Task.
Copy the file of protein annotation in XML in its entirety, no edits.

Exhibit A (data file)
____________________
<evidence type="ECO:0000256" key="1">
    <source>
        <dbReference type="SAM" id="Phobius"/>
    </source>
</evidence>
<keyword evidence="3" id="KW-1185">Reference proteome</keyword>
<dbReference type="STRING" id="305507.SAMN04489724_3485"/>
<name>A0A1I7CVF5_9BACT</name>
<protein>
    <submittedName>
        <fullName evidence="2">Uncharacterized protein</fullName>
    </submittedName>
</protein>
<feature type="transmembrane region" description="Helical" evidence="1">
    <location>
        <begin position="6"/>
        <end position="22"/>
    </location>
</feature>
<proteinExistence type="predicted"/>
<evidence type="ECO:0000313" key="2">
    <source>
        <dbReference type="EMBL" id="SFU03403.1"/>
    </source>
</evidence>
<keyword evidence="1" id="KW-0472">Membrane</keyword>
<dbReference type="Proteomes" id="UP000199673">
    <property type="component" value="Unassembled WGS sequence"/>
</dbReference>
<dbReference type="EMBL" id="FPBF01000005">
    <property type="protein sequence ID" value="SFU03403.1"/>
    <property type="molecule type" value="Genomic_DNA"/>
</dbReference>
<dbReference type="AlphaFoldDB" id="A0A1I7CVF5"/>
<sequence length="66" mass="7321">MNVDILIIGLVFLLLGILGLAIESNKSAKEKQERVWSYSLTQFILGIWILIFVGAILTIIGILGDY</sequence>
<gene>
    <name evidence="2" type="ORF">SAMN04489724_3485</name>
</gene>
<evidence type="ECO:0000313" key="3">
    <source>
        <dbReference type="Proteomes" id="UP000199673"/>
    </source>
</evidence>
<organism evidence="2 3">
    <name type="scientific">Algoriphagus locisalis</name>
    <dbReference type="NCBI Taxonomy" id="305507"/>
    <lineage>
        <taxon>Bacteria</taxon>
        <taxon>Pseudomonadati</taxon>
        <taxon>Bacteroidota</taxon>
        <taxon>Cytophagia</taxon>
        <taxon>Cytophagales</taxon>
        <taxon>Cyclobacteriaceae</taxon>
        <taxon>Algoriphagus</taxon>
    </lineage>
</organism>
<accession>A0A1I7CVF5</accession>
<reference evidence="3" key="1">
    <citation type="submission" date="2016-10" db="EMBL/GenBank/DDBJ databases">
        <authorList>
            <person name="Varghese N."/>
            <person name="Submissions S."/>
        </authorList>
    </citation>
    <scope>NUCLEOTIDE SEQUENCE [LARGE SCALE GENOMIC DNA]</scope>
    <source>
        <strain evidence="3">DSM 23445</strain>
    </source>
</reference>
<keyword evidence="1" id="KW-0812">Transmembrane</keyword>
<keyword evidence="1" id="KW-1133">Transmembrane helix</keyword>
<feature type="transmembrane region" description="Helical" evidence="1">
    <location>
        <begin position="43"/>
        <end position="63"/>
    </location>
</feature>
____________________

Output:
<evidence type="ECO:0000256" key="1">
    <source>
        <dbReference type="SAM" id="Phobius"/>
    </source>
</evidence>
<keyword evidence="3" id="KW-1185">Reference proteome</keyword>
<dbReference type="STRING" id="305507.SAMN04489724_3485"/>
<name>A0A1I7CVF5_9BACT</name>
<protein>
    <submittedName>
        <fullName evidence="2">Uncharacterized protein</fullName>
    </submittedName>
</protein>
<feature type="transmembrane region" description="Helical" evidence="1">
    <location>
        <begin position="6"/>
        <end position="22"/>
    </location>
</feature>
<proteinExistence type="predicted"/>
<evidence type="ECO:0000313" key="2">
    <source>
        <dbReference type="EMBL" id="SFU03403.1"/>
    </source>
</evidence>
<keyword evidence="1" id="KW-0472">Membrane</keyword>
<dbReference type="Proteomes" id="UP000199673">
    <property type="component" value="Unassembled WGS sequence"/>
</dbReference>
<dbReference type="EMBL" id="FPBF01000005">
    <property type="protein sequence ID" value="SFU03403.1"/>
    <property type="molecule type" value="Genomic_DNA"/>
</dbReference>
<dbReference type="AlphaFoldDB" id="A0A1I7CVF5"/>
<sequence length="66" mass="7321">MNVDILIIGLVFLLLGILGLAIESNKSAKEKQERVWSYSLTQFILGIWILIFVGAILTIIGILGDY</sequence>
<gene>
    <name evidence="2" type="ORF">SAMN04489724_3485</name>
</gene>
<evidence type="ECO:0000313" key="3">
    <source>
        <dbReference type="Proteomes" id="UP000199673"/>
    </source>
</evidence>
<organism evidence="2 3">
    <name type="scientific">Algoriphagus locisalis</name>
    <dbReference type="NCBI Taxonomy" id="305507"/>
    <lineage>
        <taxon>Bacteria</taxon>
        <taxon>Pseudomonadati</taxon>
        <taxon>Bacteroidota</taxon>
        <taxon>Cytophagia</taxon>
        <taxon>Cytophagales</taxon>
        <taxon>Cyclobacteriaceae</taxon>
        <taxon>Algoriphagus</taxon>
    </lineage>
</organism>
<accession>A0A1I7CVF5</accession>
<reference evidence="3" key="1">
    <citation type="submission" date="2016-10" db="EMBL/GenBank/DDBJ databases">
        <authorList>
            <person name="Varghese N."/>
            <person name="Submissions S."/>
        </authorList>
    </citation>
    <scope>NUCLEOTIDE SEQUENCE [LARGE SCALE GENOMIC DNA]</scope>
    <source>
        <strain evidence="3">DSM 23445</strain>
    </source>
</reference>
<keyword evidence="1" id="KW-0812">Transmembrane</keyword>
<keyword evidence="1" id="KW-1133">Transmembrane helix</keyword>
<feature type="transmembrane region" description="Helical" evidence="1">
    <location>
        <begin position="43"/>
        <end position="63"/>
    </location>
</feature>